African Witches Bewitching LGBT
Shona witch doctor from Zimbabwe

African Witches Bewitching LGBT Away

African witches bewitching lgbt away, There have been some furtive attempts at gay conversion therapy. Most of these attempts narrowly focus on controlling the libido as opposed to understanding why gay people prefer to sleep with people of the same sex. The impression that one is left with is that of a cultural construct that has someone lost its way amidst a sea of change. The African traditionalist healers have neither explanation nor cure for gay people. Therefore, they fumble into ad hoc solutions that are primarily based on instinct and a general reading of where the majority is in terms of dealing with sexual minorities.

As a consequence, it must also be noted that African traditional healers have been less harmful to gay people than any of the other organized religions. For example, they have not openly advocated for beheadings or even life imprisonment. Likewise, they rarely call for the permanent exclusion of the LGBTIQ community. Instead they offer remedial therapies such as herbal medicine for increasing the heterosexual libido. We already know that this is a load of nonsense that has not even the tiniest chance of ever succeeding. However, such nonsensical solutions are not anywhere as harmful as gay conversion therapy.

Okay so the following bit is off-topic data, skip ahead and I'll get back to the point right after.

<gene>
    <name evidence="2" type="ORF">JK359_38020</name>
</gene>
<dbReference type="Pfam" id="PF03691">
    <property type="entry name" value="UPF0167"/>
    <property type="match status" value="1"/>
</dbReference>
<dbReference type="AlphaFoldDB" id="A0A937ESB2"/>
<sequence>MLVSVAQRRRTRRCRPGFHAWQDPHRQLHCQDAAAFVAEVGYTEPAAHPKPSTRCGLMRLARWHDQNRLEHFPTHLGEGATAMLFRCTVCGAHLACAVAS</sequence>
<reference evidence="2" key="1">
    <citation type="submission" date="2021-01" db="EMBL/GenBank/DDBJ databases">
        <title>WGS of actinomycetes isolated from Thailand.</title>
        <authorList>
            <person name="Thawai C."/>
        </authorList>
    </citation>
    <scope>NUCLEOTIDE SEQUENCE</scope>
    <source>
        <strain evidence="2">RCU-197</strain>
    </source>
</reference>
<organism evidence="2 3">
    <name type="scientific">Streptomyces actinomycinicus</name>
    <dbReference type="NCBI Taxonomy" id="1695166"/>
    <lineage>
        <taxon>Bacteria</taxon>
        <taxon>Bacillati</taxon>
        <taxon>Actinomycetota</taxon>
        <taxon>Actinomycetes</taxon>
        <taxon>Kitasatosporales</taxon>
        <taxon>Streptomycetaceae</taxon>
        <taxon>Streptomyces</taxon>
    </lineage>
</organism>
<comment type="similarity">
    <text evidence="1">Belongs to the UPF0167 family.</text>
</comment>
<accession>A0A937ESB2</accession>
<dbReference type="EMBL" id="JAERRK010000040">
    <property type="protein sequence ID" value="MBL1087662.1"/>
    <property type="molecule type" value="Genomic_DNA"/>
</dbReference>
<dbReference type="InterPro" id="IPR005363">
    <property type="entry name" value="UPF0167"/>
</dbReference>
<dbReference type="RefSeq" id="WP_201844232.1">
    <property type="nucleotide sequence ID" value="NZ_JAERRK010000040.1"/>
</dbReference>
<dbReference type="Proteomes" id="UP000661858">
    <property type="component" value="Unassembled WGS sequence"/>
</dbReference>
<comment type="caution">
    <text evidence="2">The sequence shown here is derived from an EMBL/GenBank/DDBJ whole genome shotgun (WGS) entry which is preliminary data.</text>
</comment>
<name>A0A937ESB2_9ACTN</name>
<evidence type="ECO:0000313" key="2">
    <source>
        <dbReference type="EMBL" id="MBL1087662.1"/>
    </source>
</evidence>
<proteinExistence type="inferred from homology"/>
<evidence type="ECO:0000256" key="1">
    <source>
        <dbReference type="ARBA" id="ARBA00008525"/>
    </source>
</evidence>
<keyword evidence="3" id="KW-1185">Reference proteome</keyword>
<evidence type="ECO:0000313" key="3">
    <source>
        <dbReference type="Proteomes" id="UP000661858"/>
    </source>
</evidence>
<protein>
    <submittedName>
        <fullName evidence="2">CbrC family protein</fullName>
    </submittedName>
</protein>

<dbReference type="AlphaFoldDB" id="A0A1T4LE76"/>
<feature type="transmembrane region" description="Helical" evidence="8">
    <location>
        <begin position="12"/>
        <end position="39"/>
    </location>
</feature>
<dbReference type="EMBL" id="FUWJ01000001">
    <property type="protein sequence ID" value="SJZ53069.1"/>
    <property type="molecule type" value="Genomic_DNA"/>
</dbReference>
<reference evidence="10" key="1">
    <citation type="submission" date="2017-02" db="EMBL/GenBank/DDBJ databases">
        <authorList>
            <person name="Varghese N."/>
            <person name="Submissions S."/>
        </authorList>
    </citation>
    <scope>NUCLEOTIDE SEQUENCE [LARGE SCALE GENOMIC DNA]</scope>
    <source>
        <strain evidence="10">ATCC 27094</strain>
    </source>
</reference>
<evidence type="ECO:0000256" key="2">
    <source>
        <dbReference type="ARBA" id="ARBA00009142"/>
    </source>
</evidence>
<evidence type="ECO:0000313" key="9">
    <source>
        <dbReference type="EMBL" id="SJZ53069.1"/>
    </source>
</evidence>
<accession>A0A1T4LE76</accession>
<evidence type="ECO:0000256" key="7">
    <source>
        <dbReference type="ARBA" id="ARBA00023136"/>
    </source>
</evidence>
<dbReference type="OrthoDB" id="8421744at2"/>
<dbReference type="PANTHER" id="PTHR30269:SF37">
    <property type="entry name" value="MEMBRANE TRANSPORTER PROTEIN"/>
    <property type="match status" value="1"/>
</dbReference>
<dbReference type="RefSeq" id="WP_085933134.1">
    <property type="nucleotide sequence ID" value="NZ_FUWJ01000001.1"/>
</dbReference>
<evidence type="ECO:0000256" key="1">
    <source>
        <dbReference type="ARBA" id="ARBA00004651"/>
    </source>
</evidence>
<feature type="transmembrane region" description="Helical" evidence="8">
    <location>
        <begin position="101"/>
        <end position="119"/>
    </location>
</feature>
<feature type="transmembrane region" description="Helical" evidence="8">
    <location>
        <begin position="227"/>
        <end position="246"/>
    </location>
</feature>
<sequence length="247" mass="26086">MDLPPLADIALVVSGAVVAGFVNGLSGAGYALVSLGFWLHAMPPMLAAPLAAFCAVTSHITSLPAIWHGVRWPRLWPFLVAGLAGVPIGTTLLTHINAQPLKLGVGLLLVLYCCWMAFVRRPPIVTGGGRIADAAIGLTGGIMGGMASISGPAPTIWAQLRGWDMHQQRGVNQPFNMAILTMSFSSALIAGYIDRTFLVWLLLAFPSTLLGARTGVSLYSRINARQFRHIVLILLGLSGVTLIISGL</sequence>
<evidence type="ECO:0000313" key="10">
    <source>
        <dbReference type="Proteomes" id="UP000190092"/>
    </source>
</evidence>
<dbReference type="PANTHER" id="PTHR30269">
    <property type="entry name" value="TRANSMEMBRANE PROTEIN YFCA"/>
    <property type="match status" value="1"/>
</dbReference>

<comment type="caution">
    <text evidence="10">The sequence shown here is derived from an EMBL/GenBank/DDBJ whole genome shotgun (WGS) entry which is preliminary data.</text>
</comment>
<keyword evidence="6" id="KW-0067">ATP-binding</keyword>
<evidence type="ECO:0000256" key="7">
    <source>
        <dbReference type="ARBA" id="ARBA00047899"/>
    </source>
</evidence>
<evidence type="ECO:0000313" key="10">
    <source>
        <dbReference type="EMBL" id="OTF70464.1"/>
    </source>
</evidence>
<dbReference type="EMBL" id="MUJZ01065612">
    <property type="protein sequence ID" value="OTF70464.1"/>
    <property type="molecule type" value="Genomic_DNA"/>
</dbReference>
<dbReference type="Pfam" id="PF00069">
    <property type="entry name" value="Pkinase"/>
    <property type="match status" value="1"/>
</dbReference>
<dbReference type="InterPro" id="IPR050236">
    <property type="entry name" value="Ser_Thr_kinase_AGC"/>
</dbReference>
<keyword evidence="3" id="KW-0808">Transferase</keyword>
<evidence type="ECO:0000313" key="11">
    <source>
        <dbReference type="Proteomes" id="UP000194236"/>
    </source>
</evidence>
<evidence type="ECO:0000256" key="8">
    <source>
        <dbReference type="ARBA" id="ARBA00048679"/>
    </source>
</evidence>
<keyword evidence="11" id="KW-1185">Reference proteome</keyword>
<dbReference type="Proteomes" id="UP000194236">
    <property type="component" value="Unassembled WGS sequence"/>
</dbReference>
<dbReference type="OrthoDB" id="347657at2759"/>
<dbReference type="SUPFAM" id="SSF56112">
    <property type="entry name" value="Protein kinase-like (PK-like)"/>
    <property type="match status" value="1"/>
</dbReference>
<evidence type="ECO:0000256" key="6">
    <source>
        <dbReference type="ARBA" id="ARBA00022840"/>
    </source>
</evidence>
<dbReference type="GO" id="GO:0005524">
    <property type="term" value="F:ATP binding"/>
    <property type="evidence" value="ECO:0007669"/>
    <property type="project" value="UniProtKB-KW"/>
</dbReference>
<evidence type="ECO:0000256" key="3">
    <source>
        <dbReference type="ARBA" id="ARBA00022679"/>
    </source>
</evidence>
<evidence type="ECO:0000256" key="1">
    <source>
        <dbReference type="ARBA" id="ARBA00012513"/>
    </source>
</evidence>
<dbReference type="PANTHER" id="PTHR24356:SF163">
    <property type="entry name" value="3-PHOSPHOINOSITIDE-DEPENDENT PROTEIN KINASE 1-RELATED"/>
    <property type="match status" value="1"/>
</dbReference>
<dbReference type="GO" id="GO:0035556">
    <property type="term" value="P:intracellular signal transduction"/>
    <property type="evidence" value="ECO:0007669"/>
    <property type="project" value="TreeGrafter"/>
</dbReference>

They seek to bring back into society that which has been deemed to have been lost. So far there has never been a substantiated claim that an African traditional healer has successfully “cured” a gay person from their “affliction”. Indeed, it is rarely expected that they will be cured. Instead the traditional healer experiments with a range of spiritual-herbal remedies in the hope that one of them will hit the jackpot. It is a relatively harmless game of make-believe; certainly not the wholesale oppression of LGBTIQ people that is openly advocated for by Pentecostal converts in sub-Saharan Africa.